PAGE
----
The stay on Jadhav’s execution will remain in force throughout the hearings on the merits of India’s case against Pakistan and until a final verdict is reached.
With the ICJ to adjudicate on the Kulbhushan Jadhav case over the next few years, having an Indian judge on the bench is a national priority.
India’s nominations to international institutions are not representative of gender, caste and religion. The state cannot afford to be complacent about this lack of diversity.
The Pakistani army has also released a second video in which he reiterated his ‘confession’ of being involved in fomenting terror and sectarian actvities.
The government apparently considered several names, which included sitting judges like Chief Justice J.S. Kehar and Justice Dipak Mishra, before deciding on Justice Bhandari.
External Affairs ministry spokesperson Gopal Baglay said that ICJ had asked India to file its memorial by September 13, but denied that it was a setback for New Delhi.
The fact that three vacancies – at the ICJ, ITLOS and the Continental Shelf Commission – have arisen at the same time makes the diplomatic task more complex
Disappointed With ‘Weak’ Arguments, Ruling: How Pakistan Reacted to ICJ Verdict on Kulbhushan Jadhav
“We based our case on jurisdiction and it proved weak.”
After Winning Provisional Battle in Jadhav’s Case at the ICJ, India Must Now Settle in for Long Haul
At this stage, it would probably be in India’s interest to stretch the ICJ case as long as possible, as this would at least ensure that Jadhav is not executed by Pakistan pending a final judgment.
“Pakistan shall take all measures at its disposal to ensure that Mr. Jadhav is not executed pending the final decision in these proceedings.”
“The acts alleged by India are culpable of falling under the Vienna Convention guaranteeing the right to communicate and have access to consular access rights,” the ICJ said.
The International Court of Justice on Thursday stayed Pakistan’s execution of Kulbhushan Jadhav. Siddharth Varadarajan explains why.
Arguments centred on question of urgency, and the status of the Vienna Convention on Consular Relations
A fortnight before making its death sentence on the Indian naval officer public, Pakistan narrowed the conditions under which it accepts the world court’s compulsory jurisdiction
ICJ has scheduled oral hearings on the provisional measures requested by India on May 15.
Pakistan may have denied Indian consuls access to Kulbhushan Jadhav but the ICJ is likely to hold Pakistan’s authorities accountable to the standards set in the Vienna Convention.
This is the first time India has initiated a case at the ICJ since 1971 and has chosen to do so because of the possibility that Pakistan might quickly carry put the death sentence imposed on the former Indian naval officer.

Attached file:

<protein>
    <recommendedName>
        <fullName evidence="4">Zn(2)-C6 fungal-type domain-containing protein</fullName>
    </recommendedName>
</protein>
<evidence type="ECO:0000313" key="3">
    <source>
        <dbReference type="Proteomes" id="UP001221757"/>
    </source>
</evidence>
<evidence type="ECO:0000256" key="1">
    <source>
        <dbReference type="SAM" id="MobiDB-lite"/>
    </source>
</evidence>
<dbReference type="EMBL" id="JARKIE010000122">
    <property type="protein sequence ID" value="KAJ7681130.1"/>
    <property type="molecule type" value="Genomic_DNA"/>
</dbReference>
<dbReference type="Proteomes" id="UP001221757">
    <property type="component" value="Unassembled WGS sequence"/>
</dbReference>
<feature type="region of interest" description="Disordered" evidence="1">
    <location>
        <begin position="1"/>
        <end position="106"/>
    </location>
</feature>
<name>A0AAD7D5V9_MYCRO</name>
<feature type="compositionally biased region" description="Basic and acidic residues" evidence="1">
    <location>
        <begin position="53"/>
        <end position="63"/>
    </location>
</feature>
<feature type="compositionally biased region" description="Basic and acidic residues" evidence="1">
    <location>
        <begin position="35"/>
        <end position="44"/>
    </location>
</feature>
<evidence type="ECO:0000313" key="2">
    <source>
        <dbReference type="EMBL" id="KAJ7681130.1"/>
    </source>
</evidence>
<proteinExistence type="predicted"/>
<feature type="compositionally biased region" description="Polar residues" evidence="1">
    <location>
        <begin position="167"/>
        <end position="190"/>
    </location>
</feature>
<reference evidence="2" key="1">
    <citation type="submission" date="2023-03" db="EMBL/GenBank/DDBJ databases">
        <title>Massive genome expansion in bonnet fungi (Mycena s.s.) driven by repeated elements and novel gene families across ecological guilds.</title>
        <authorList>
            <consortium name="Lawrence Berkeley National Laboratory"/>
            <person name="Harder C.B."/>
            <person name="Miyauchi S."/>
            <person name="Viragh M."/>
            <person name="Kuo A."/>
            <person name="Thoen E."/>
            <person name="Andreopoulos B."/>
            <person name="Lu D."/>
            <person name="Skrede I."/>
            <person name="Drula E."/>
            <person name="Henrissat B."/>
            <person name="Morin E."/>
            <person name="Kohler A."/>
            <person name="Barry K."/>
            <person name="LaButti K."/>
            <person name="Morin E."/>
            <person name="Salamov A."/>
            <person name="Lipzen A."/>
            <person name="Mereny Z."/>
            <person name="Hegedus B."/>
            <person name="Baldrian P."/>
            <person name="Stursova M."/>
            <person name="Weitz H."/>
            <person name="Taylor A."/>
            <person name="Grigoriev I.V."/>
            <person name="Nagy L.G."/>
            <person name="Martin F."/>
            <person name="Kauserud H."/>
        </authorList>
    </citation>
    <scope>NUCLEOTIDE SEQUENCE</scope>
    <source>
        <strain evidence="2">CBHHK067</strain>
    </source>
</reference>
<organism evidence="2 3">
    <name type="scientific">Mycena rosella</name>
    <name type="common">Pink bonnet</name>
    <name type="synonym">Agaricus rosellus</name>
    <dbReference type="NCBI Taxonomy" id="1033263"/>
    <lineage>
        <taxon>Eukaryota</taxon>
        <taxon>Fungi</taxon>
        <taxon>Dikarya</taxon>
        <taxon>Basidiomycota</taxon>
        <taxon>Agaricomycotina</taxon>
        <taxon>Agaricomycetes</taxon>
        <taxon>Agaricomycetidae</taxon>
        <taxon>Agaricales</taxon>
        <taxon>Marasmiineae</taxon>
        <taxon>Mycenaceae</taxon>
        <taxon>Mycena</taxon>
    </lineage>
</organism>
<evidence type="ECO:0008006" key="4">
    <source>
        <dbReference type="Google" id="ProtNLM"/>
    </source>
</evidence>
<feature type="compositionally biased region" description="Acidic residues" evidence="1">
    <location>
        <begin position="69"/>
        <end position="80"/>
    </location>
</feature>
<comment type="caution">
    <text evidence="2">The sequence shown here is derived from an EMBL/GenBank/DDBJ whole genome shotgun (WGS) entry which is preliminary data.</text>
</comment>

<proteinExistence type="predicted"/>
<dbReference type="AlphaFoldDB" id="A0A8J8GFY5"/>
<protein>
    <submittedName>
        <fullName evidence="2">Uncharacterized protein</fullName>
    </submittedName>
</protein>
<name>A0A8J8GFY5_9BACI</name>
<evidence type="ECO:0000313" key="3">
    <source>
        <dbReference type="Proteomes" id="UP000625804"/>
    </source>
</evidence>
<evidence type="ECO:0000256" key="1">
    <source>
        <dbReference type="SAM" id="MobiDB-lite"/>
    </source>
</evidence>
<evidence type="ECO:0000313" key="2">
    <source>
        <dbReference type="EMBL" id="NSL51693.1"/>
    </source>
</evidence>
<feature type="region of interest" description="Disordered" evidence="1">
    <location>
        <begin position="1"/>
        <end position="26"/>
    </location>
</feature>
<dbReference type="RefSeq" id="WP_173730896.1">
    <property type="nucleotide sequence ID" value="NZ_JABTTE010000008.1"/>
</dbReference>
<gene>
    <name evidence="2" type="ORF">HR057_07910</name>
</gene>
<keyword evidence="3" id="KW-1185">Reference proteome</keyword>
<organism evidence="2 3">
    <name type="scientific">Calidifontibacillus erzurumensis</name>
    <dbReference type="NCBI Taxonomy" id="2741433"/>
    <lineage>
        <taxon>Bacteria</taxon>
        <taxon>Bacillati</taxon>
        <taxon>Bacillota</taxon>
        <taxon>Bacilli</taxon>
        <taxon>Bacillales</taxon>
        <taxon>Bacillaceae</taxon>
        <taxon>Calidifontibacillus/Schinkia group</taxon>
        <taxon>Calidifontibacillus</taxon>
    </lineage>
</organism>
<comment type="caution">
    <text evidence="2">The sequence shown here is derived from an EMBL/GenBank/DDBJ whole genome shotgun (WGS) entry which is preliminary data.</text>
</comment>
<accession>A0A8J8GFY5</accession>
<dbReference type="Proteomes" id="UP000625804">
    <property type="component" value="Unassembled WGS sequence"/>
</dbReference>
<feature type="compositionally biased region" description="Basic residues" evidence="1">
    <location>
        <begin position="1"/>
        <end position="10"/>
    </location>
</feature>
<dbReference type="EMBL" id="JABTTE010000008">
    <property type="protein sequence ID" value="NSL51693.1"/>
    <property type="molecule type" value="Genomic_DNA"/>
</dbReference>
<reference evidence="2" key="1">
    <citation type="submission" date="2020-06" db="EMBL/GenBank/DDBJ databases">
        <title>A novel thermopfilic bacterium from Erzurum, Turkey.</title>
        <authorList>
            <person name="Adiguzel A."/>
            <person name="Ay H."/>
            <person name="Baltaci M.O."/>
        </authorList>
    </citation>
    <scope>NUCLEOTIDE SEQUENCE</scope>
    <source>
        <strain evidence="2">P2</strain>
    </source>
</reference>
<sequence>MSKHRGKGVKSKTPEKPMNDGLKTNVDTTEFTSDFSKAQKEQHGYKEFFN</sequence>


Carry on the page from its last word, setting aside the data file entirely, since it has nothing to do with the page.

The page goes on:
India appears keen to use diplomatic means to resolve the issue, but initiating proceedings against Pakistan before the International Court of Justice would serve us better.
The use of nuclear weapons – arguably the most devastating of all weapons of mass destruction – is currently not necessarily prohibited under international law.
Tensions have escalated since a group of Ukrainian politicians and military veterans last month launched a rail blockade of shipments, including coal, from separatist-controlled areas, causing economic pain on both sides.
The demise of the international jurist has left a void in the public international law scholarship that will be difficult to fill.
The Pacific Ocean nation had filed a suit at the court against India, Pakistan and the UK for failing to control nuclear arms race.
What if China was to respond to the adverse judicial finding by treating past US precedents as models of great power behaviour?
India can take Pakistan to the International Court of Justice for denying it consular access to a citizen accused of espionage.
India must be held accountable for the commitments it made in 2005, when the nuclear deal with the United States was first struck, and not for the sins of others.
The political dimension of the current deadlock on a convention on international terrorism in the UN General Assembly reflects the different attitudes of member states towards terrorism.
Israel is preparing to make its largest land seizure in the West Bank since August 2014. Israeli settlers are already farming the 154 hectares in the Jordan Valley, displacing Palestinian communities. United Nations Secretary-General Ban Ki-moon has called on Israel to change its settlement policies. Settlements are illegal […]
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